Dr. Adeera Levin
Dr. Adeera Levin is Professor of Medicine and Head of the Division of Nephrology at University of British Columbia. She is the Executive Director of the BC Provincial Agency, responsible for the planning, and delivery of kidney services in BC. She was Co-director of the Clinical Investigator Training Program at UBC, and is Curriculum Chair of the KRESCENT program , a unique pan-Canadian training program for Kidney Scientists, co funded by CIHR, Kidney Foundation of Canada and Canadian Society of Nephrology.
Her research interests are in early CKD, variability of progression and co-morbidities, health care delivery and outcomes research. She has contributed to the understanding of CKD trajectories, definitions and clinical care through numerous research activities and guideline development work. Dr. Levin is the principal investigator of a pan-Canadian study, Can-PREDDICT: Prediction of dialysis, death and interim cardiovascular events in CKD: a cohort study of over 2500 patients with biosamples followed for up to 5 years. She was the national lead for SHARP, and is currently the co lead for CREDENCE.
Dr. Levin has won numerous awards for teaching and research. She is a recipient of the Order of Canada and has received the Kidney Foundation of Canada Medal for Research Excellence and the Aubrey J. Tingle Prize in recognition of a body of work which has impacted patients in BC and elsewhere. She was inducted in the Canadian Academy for Health Sciences in 2014. She was elected President of the International Society of Nephrology 2015-17.
Dr. Braden Manns
Dr. Braden Manns is the Svare Professor in Health Economics and a Nephrologist at the University of Calgary in the Departments of Medicine and Community Health Sciences and an Alberta Innovates – Health Solutions Health Scholar. He is the Scientific Director of the Alberta Health Services Kidney – Strategic Clinical Network. He has expertise in Applied Health Economics and clinical research in Nephrology and is co-PI for an inter-disciplinary team grant investigating chronic disease (www.icdc.ca).
Dr. Manns’ current research interests include examining the implications of patient-borne costs on care and outcomes in chronic disease, examining the cost effectiveness of strategies and health care policies for managing patients with chronic disease, and assessing the adequacy of care for Albertans with diabetes, among other projects. He has experience in pharmaceutical priority setting, having served on provincial and national committees for drug evaluation, including a term as Chair of Canadian Expert Drug Advisory Committee from 2006-2008.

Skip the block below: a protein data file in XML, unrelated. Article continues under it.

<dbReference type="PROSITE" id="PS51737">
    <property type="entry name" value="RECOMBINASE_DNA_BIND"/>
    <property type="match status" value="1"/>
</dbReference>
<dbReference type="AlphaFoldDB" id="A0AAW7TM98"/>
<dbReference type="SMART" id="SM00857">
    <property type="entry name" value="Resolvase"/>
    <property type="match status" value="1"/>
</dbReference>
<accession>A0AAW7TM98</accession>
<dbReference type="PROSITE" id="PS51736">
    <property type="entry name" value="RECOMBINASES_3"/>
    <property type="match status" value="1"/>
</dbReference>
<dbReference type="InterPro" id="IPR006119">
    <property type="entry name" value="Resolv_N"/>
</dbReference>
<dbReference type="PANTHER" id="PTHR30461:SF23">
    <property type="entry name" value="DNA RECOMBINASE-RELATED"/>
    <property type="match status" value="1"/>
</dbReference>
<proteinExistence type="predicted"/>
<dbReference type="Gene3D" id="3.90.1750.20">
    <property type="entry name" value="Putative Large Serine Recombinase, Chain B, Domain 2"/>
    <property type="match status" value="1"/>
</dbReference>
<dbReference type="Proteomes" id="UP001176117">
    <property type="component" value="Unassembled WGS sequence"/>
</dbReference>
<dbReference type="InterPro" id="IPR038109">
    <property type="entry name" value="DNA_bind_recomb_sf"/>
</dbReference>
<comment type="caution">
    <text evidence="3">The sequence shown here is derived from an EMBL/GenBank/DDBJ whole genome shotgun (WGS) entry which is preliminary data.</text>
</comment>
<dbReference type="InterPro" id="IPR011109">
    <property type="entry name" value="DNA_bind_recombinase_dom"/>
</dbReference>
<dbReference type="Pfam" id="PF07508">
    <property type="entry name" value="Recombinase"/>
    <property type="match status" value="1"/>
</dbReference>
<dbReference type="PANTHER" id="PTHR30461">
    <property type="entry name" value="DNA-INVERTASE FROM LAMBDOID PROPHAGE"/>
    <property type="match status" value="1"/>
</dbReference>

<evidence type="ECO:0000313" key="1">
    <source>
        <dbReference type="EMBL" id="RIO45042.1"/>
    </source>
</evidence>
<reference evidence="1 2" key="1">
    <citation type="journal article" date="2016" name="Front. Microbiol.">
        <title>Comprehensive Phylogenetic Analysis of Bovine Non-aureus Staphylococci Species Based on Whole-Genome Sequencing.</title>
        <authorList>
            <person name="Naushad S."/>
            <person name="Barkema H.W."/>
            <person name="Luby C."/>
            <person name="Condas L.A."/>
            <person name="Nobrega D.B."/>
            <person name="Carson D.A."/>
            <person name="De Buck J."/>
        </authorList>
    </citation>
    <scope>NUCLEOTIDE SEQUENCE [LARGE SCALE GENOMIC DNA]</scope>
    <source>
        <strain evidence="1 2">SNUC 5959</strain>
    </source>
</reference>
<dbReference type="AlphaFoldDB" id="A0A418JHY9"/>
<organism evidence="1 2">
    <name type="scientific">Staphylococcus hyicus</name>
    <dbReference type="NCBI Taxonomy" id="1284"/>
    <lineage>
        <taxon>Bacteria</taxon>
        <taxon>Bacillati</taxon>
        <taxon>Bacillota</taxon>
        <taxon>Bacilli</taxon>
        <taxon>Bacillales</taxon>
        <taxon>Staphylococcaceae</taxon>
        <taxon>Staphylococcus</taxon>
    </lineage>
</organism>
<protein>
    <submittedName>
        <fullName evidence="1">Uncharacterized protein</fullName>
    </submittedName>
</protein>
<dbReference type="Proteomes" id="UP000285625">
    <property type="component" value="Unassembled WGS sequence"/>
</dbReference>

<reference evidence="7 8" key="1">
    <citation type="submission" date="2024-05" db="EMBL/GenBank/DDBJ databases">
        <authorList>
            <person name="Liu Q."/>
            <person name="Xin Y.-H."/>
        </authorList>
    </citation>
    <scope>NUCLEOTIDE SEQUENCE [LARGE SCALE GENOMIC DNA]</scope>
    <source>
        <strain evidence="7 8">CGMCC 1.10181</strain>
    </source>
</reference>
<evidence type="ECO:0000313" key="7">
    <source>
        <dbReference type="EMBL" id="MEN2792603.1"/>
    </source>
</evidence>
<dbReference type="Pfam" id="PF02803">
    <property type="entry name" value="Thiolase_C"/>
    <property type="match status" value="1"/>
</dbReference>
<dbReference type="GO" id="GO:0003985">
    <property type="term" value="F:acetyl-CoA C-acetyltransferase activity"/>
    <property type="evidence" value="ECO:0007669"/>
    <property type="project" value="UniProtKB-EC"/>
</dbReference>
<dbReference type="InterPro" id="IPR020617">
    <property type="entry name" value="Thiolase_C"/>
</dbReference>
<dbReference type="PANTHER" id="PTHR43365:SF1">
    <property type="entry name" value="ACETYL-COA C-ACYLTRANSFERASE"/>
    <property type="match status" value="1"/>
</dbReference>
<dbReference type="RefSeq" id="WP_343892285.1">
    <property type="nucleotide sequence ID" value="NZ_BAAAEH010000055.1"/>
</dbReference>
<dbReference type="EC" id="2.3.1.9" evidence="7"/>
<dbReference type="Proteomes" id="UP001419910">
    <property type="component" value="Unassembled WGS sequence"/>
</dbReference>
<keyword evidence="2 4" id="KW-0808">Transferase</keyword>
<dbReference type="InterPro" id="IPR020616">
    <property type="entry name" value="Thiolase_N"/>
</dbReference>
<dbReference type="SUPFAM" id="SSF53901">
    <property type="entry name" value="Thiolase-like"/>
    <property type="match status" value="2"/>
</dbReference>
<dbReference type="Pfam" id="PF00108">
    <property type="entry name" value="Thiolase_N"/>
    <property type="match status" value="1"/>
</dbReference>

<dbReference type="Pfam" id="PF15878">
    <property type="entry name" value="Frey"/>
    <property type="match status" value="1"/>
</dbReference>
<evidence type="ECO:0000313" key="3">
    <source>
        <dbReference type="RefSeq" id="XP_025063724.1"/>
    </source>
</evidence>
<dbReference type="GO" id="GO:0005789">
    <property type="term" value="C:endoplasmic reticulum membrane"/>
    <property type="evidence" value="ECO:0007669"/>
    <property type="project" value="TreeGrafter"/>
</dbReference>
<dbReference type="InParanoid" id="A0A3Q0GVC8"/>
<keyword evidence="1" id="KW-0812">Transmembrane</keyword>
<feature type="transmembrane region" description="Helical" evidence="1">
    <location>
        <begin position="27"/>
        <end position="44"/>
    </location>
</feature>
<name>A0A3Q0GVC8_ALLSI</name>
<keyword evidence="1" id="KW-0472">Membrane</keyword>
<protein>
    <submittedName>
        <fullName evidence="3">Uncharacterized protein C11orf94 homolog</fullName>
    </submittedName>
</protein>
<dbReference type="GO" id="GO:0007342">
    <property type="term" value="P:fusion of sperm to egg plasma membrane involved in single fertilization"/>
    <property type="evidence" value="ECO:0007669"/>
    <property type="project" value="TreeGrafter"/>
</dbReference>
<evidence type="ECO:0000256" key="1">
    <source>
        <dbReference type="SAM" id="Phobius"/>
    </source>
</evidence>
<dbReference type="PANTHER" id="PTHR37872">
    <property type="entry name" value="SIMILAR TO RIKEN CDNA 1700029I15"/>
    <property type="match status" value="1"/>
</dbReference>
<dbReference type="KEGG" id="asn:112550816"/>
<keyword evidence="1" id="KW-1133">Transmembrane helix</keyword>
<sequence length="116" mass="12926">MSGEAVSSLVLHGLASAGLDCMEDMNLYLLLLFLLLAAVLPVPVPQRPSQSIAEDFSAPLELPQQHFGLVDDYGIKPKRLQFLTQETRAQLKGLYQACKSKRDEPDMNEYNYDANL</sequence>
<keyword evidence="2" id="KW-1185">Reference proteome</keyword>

Dr. Manns is the President of the Canadian Society of Nephrology and principal investigator of a Canadian kidney disease knowledge translation network, guiding health policy for patients with kidney disease (www.CANN-NET.ca ). Dr. Manns teaches a graduate course in economic evaluation and supervises graduate students at all levels of training.
Dr. James Scholey
Dr. James Scholey is a Professor of Medicine and Physiology and a Physician Scientist in the Department of Medicine at the University of Toronto. He is also a Senior Scientist in the Toronto General Research Institute and a staff physician in the Division of Nephrology in the Department of Medicine at the University Health network and Mount Sinai Hospital.
Dr. Scholey’s research focuses on mechanism(s) responsible for the progression of chronic kidney disease with a special interest in diabetic nephropathy and the renin angiotensin system. His laboratory employs cell-based and murine models of kidney injury. He also has a longstanding interest in the physiology of human diabetic kidney hyperfiltration and the impact of proteinuria on the progression of glomerulonephritis.
Dr. Scholey’s research program in Can-SOLVE CKD is focused on the identification of kidney risk in youth with diabetes mellitus. These studies are a collaborative effort with researchers at the Hospital for Sick Children in Toronto and researchers at the Children’s Hospital Research Institute in Winnipeg.